‘Wolverine’ triumphs overseas

Film beats piracy, cashes in at foreign box office

The summer box office got off to a howling start as 20th Century Fox’s “X-Men Origins: Wolverine” opened to $73.1 million internationally over the May 1-3 weekend.

“Wolverine’s” theatrical box office seemed to weather a much-publicized attack by pirates.

In late March, a working copy of “Wolverine” was pirated and leaked on the Internet. By Fox’s count, the pirated copy has been downloaded at least 4.5 million times.

With day-and-date releases planned for many summer event titles, studios have learned to live with films being pirated as soon as they open. Having a film circulated weeks in advance of the opening is a far greater worry.

Had the copy been a more complete version, “Wolverine” could have been damaged even more at the box office.

“Wolverine” does appear to have been hurt in a handful of foreign markets, including Germany, South Korea and Thailand. In the vast majority of markets, the prequel saw some of the best numbers of any film in the “X-Men” franchise.

Fox insiders say they will never know how much piracy cost the film worldwide, but have floated a figure as high as $20 million.

Piracy has long been a problem in Germany, with illegal downloading growing in both Germany and Spain.

In Germany, “Wolverine” grossed $3.1 million, well behind the openings of the three previous films. “X2: X-Men United” opened to $8.2 million in Germany in 2003; “X-Men: The Last Stand” opened to $6 million in 2006.

Aside from the piracy, film wasn’t helped by negative reviews. And sunny weather likely kept Germans outside. But the chief culprit for the disappointing results was the increasing German desire to watch films at home, whether legally or illegally.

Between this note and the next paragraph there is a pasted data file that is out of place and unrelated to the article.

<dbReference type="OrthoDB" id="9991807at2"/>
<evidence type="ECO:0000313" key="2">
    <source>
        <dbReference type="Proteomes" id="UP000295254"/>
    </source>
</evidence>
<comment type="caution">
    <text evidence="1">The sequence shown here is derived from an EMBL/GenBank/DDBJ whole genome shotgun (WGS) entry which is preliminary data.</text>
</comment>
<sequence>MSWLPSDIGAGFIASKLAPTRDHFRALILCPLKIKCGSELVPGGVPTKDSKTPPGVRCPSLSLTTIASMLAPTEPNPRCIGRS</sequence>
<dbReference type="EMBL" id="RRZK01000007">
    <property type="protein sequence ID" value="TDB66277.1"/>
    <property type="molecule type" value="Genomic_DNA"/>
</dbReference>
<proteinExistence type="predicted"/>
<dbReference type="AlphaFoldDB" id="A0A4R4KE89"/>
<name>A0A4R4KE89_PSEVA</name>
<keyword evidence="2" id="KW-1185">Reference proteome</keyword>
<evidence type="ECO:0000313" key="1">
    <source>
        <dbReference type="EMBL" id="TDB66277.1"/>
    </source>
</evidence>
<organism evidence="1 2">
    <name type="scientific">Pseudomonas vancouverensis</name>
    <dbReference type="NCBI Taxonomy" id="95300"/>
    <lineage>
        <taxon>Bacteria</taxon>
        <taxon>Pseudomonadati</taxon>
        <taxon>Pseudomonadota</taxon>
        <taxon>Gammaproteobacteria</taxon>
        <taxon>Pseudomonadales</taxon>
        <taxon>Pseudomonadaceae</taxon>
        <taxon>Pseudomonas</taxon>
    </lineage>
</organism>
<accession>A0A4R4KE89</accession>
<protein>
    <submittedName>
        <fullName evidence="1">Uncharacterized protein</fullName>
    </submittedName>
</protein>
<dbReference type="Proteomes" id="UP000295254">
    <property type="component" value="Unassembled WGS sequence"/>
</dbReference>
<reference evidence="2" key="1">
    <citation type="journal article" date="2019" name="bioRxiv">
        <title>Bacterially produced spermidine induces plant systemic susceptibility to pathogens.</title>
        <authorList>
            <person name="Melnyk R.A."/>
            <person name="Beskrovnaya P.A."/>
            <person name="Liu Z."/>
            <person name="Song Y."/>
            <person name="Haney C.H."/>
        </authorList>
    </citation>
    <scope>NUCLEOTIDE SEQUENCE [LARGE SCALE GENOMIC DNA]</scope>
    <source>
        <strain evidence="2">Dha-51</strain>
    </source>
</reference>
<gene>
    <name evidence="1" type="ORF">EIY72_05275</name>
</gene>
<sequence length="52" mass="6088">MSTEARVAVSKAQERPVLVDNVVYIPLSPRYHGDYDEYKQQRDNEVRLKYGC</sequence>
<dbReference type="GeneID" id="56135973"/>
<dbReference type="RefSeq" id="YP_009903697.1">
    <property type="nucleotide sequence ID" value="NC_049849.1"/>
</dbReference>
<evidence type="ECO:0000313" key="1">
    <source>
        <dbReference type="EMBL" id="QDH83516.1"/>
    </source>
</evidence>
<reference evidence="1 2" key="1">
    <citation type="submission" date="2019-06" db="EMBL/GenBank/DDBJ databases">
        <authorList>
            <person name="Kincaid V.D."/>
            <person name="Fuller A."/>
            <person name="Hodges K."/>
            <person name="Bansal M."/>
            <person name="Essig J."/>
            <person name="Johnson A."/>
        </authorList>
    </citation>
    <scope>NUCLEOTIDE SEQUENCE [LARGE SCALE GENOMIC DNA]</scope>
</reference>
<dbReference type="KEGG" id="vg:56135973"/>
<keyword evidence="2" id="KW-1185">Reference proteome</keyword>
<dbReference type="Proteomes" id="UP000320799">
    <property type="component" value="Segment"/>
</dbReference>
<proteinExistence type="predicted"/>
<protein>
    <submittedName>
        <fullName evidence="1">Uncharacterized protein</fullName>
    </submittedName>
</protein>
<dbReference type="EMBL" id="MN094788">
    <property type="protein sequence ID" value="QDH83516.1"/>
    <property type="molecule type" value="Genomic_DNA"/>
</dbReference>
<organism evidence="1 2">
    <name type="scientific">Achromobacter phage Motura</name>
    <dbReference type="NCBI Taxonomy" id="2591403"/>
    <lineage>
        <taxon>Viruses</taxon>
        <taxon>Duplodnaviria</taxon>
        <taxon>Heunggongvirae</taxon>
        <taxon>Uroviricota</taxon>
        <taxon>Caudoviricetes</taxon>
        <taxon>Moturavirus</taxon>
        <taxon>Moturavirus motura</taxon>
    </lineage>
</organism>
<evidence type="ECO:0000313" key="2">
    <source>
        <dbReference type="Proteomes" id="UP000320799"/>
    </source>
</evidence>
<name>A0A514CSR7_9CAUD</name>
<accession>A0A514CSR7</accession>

“Wolverine” opened to $2.3 million in South Korea, slightly behind the opening of the last pic, “X-Men: The Last Stand.” Film placed No. 2 in South Korea, behind local-language pic “Thirst.”

From director Park Chan-wook, “Thirst” grossed an impressive $4.1 million. Film will be in competition at the Cannes Film Festival, which gets under way this week.

Fox also expected “Wolverine” to do better in Thailand, where it grossed $1.2 million.

The good news was that in Malaysia and the Singapore –also rife with piracy–“Wolverine” boomed, marking Fox’s best opening ever in both markets. It grossed $1.5 million in Singapore and $1.2 million Malaysia.

“Wolverine’s” bow was bountiful almost everywhere else, led by the U.K. at $9.8 million from 489. That’s the biggest opening of the year to date.

Pic also nabbed the best debut of the year in France, where it earned $6.9 million on 700 in its first five days.

Third-best showing was in Australia at $5.8 million.

In Italy, “Wolverine” grossed $3.7 million, bowing way ahead of both Disney’s “Hannah Montana: The Movie” ($1.6 million) and Universal’s “State of Play” ($1.1 million).

“Wolverine” wasn’t just affected by piracy; because of the flu outbreak, Fox had to delay the opening of the film in Mexico, a huge territory for the franchise.

Without these factors, Fox insiders say “Wolverine’s” international debut probably would have at least matched the domestic opening, which came in at $85 million.

“Wolverine” kicked off a busy summer season at the international box office, which will be jam-packed with Hollywood tentpoles. Next up is “Star Trek,” opening day and date in most major territories, save Japan and Mexico.

Until now, the “Star Trek” film franchise has been largely a domestic property. Last film — “Star Trek: Nemesis” opened in 2002. Since then, studios have come to depend even more on foreign grosses, so the pressure is on for “Star Trek” to cultivate new international fans.

David Hayhurst in Paris, Ed Meza in Berlin, Emilio Mayorga in Barcelona, Han Sunhee in Seoul and Nick Vivarelli in Rome contributed to this report.